- For other meanings, see Chimera.
Chimeras in botany are single organisms composed of two genetically different types of tissue. They occur in plants, on the same general basis as with animal chimeras. However, unlike animal chimeras, both types of tissues may have originated from the same zygote, and the difference is often due to mutation during ordinary cell division.
The best known are those chimeras cultivated for plant variegation. Generally the genetic difference is due to mutation in meristematic tissue of a normal plant. For most variegation, the mutation involved is the loss of the chloroplasts in the mutated tissue, so that part of the plant tissue has no green pigment and no photosynthetic ability. Other types of chimeras are preserved because the skin tissue lacks the thorn producing characteristic of the underlying tissue.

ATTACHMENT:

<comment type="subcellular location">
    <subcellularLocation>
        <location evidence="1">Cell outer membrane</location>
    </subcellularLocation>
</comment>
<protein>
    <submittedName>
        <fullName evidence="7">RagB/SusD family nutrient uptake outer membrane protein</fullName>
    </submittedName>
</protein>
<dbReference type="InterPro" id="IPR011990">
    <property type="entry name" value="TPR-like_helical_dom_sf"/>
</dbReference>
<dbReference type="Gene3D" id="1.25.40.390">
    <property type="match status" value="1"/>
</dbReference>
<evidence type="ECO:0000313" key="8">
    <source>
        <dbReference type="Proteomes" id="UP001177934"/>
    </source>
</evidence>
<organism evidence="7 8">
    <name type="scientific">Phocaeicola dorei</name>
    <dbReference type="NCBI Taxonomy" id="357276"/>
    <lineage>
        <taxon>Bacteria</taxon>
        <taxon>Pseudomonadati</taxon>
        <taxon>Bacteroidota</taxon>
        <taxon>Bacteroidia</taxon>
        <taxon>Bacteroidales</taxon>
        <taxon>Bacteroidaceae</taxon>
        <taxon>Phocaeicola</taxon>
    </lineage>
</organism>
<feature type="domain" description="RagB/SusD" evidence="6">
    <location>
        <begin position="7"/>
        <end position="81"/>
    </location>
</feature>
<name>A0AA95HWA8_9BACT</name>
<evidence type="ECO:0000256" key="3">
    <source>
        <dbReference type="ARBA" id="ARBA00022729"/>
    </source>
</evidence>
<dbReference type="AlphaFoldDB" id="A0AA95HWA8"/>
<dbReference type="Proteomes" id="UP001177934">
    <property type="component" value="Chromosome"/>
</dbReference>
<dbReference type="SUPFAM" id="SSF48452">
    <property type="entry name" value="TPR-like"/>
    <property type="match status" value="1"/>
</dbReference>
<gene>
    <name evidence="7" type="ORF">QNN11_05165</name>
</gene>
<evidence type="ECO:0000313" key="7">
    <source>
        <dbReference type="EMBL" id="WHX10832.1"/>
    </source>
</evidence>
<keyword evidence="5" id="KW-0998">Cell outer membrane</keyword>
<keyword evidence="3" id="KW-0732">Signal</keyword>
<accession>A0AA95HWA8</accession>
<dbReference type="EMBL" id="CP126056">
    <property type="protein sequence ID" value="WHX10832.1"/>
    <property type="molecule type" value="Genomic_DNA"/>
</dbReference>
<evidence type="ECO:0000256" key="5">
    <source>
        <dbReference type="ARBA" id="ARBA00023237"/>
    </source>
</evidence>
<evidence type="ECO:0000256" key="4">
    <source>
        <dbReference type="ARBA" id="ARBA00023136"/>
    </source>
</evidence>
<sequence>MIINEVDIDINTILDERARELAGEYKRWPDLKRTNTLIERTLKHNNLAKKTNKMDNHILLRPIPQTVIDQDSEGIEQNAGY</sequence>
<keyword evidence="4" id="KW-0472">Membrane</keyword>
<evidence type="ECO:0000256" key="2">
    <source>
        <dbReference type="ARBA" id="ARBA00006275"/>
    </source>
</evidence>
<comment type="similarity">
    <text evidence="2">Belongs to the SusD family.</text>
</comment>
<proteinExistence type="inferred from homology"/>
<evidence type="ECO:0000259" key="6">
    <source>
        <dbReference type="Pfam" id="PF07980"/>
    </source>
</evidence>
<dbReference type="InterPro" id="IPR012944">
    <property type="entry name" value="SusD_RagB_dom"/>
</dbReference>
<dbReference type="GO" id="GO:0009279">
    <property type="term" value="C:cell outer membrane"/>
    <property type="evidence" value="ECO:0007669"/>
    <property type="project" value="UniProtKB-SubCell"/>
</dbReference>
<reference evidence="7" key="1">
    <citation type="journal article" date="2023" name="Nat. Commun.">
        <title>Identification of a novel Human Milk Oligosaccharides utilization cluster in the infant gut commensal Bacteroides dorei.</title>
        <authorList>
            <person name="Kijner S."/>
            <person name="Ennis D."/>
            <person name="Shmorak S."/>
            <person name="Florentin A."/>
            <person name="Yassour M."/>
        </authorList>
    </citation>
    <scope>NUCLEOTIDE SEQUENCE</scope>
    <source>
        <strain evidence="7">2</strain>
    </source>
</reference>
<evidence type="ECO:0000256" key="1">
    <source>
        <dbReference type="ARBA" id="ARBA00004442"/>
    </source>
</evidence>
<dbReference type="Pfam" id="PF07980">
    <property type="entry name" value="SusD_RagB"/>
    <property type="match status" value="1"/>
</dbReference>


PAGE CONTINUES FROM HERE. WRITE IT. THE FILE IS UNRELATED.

Another type of plant chimera is the graft-hybrid, where tissues have partially fused together following grafting. The best known example of this is + Laburnocytisus adamii, caused by a fusion of a laburnum and a broom.
Because chimeras have more than one type of genetic material, while they may produce viable offspring from seed, these will not be true to type. All propagation that preserves the variation has to be by cuttings or division. Some types of cuttings, such as root cuttings, will produce entirely new growing points, usually from the inner one of the two types of tissue, so that these cannot be used either.